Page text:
Women in Blockchain are empowering communities
Since the blockchain network was first introduced in 2008, the approach towards this decentralized database has changed significantly and now blockchain is far beyond merely Bitcoin and trading. Individuals around the world are seeking new ways to exercise the potential of blockchain technology. One of the altruistic means to use blockchain is by empowering communities - be it through worldwide fundraising or the creation of secure digital identities.
Although the circle of women in blockchain business is growing, aside from investment and cryptocurrency trading many female entrepreneurs have been also focusing on using this digital ledger for humanitarian purposes. To celebrate this philanthropic mindset, we are introducing five inspiring women who are leading organizations that use blockchain technology to give back.
Thea Sommerseth Myhren
Today, displaced individuals are challenged by high costs and slow manual processes to verify the authenticity of their skills, identity and credentials. To tackle this challenge, Thea Sommerseth Myhren has created a blockchain-based skill
platform Diwala that allows schools and NGOs (Non-governmental organizations) to verify their educational and personal growth. Myhren is a big human rights and ethics enthusiast, as well as a passionate traveler. Namely her travels and the people she met along the way made her realize how complex and bureaucratic the current structure is.
Through Diwala, people can provide verified proof of personal education and skill level. Myhren strongly believes that using blockchain technology to create a transparent and streamlined system will help to empower democracy, fight corruption and change the power dynamics of data, hence offering freedom and dignity to those in need.
Chris Zhong is the founder and president of a nonprofit organization called Blockchain Philanthropy Foundation. The initiative aims at bridging the gap between technology and philanthropy by enabling and accelerating humanitarian projects and initiatives worldwide through blockchain technology. The organization was launched in 2017 and since then it has recruited a number of volunteers from various different backgrounds.
Zhong thinks that blockchain has the potential to aid humanitarian projects through its cryptographically secure ledger and transparency by preventing fraud and bringing visibility to the whole supply chain.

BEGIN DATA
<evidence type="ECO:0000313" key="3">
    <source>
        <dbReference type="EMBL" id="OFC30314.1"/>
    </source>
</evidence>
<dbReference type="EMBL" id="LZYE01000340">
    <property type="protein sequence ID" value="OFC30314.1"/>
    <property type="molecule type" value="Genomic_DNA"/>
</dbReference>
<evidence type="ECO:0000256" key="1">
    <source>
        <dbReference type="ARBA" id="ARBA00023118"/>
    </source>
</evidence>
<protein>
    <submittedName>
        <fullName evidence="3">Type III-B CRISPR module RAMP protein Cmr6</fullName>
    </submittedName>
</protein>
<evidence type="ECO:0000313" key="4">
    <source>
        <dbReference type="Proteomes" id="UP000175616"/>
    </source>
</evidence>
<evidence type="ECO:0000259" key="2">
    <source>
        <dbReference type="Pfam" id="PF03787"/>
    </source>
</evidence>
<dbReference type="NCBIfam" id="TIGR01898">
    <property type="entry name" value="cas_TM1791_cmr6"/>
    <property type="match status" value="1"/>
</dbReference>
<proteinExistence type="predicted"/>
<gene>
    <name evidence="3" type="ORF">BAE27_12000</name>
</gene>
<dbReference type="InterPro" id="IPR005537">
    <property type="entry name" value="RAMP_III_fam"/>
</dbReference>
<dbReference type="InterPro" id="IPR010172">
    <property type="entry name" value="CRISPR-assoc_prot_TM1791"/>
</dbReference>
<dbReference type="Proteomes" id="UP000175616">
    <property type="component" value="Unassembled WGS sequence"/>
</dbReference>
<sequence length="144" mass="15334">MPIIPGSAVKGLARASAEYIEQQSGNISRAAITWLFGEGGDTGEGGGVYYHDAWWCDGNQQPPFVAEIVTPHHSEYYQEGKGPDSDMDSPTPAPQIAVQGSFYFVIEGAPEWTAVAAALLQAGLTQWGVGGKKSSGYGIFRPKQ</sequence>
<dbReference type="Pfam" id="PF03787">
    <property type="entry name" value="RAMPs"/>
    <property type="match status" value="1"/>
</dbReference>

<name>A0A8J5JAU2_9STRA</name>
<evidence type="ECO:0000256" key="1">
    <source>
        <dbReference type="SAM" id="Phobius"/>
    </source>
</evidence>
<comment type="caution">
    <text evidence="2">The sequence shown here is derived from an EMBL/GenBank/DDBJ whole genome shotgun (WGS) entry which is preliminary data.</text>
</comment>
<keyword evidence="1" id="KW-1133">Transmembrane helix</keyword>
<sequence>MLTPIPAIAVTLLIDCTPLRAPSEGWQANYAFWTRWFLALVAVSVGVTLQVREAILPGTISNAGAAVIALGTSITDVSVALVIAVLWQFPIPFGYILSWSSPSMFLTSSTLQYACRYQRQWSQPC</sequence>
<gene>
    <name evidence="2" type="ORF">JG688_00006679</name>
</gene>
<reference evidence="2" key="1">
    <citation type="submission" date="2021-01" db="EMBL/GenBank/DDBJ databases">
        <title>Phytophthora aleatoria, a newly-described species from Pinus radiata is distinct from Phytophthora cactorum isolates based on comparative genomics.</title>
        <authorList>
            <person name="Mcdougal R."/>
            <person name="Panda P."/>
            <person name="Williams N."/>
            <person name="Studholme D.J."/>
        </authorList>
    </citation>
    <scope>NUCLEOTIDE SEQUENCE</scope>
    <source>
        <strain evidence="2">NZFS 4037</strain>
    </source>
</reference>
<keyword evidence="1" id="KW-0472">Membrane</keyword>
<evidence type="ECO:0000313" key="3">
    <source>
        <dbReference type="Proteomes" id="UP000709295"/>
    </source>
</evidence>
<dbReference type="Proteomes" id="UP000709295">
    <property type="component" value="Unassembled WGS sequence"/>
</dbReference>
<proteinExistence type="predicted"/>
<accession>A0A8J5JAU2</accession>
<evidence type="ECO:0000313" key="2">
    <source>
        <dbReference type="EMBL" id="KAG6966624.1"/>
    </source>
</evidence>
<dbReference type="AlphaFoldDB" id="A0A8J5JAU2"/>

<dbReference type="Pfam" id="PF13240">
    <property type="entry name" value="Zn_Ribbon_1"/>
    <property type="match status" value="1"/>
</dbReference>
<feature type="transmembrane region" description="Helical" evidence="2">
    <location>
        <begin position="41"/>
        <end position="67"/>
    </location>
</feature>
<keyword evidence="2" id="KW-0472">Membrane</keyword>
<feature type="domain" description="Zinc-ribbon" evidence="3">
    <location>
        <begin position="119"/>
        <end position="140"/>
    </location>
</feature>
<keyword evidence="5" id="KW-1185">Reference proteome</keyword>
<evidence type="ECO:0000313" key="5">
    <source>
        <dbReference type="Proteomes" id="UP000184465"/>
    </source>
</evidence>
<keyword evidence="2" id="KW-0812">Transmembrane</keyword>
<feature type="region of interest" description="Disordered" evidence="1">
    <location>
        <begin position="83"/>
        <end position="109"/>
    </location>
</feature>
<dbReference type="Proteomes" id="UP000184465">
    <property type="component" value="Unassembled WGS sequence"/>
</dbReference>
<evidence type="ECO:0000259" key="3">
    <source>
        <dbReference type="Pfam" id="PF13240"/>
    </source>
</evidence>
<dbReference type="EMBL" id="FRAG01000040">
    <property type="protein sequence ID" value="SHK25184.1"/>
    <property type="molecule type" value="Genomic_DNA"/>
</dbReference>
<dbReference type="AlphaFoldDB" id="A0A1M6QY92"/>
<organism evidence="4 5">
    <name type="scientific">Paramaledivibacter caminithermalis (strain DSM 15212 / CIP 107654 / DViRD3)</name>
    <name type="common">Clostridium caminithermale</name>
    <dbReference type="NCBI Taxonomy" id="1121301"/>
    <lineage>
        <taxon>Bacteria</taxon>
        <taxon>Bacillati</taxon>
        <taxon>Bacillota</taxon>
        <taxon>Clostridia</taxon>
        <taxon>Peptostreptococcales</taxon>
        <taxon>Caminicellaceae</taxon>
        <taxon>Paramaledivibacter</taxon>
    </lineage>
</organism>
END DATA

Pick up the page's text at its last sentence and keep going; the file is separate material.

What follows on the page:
“I think it is important for us in the technology space to be role models and do something practical to bring the real value of blockchain to the vulnerable communities.”
After she was introduced to blockchain in 2016, Daizy Ozim decided to bring community organizing, public policy and technology together. This is how Blockchain for Social Justice and Resilient Wellness saw the daylight. Ozim's purpose is to challenge such common issues wealth inequality or intergenerational trauma by using blockchain for social impact.
“Blockchain for Social Justice is an education and advocacy platform where marginalized communities have access to developer training. <...>They can learn how to be an investor, like how to read white papers and get a [crypto] wallet, and how to be an entrepreneur, like how to develop their own blockchain. A lot of my work is actually in developing blockchain infrastructure and systems that can help address issues", Ozim said.
Connie Gallippi is the founder and executive director of BitGive, a nonprofit organization that operates on blockchain technology to improve public health and the environment worldwide. Gallippi didn't have any tech background before starting her organization in 2013 but when she saw the blockchain's potential, she came up with the idea of using that potential for nonprofit purposes.
Gallippi has also developed GiveTrack, which helps bring transparency for nonprofit donors by tracking the donated funds and showing how they are spent.
“With blockchain technology, you can actually watch what is happening in real time, and you can see money moving across borders and being used for different things. In the philanthropic world, that is a huge thing, to be able to see the money get there and what it was used for.”
Elle Toussi is a cross-platform journalist and founder of One Minute, an organization dedicated to helping women reclaim their identities through the use of blockchain and reinstating their dignity and independence by granting these women access to basic needs.
“Last year, I found out that more than one billion people don’t have access to proper identification. <...> I realized that the majority of that population were located in vulnerable communities and involved a big number of women. Blockchain can help these communities. By giving someone access to their identification, we can give them access to health care, financial freedom and even work", points out Toussi.
Toussi truly believes that one person can make a real difference - they can empower the whole community.